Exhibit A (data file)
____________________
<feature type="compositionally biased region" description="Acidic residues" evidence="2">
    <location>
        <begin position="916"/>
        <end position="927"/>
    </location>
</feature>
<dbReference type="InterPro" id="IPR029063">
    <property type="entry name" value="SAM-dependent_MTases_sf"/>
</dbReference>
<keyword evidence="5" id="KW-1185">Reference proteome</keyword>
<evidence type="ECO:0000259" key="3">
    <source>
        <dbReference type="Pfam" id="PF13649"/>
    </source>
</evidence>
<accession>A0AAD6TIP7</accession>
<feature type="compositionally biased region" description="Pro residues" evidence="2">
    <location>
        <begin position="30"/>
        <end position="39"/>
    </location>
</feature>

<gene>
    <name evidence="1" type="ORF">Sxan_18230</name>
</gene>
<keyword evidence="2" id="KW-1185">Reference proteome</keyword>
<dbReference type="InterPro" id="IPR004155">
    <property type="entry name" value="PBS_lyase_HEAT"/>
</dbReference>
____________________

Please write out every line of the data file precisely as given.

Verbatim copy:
<feature type="compositionally biased region" description="Acidic residues" evidence="2">
    <location>
        <begin position="916"/>
        <end position="927"/>
    </location>
</feature>
<dbReference type="InterPro" id="IPR029063">
    <property type="entry name" value="SAM-dependent_MTases_sf"/>
</dbReference>
<keyword evidence="5" id="KW-1185">Reference proteome</keyword>
<evidence type="ECO:0000259" key="3">
    <source>
        <dbReference type="Pfam" id="PF13649"/>
    </source>
</evidence>
<accession>A0AAD6TIP7</accession>
<feature type="compositionally biased region" description="Pro residues" evidence="2">
    <location>
        <begin position="30"/>
        <end position="39"/>
    </location>
</feature>

<gene>
    <name evidence="1" type="ORF">Sxan_18230</name>
</gene>
<keyword evidence="2" id="KW-1185">Reference proteome</keyword>
<dbReference type="InterPro" id="IPR004155">
    <property type="entry name" value="PBS_lyase_HEAT"/>
</dbReference>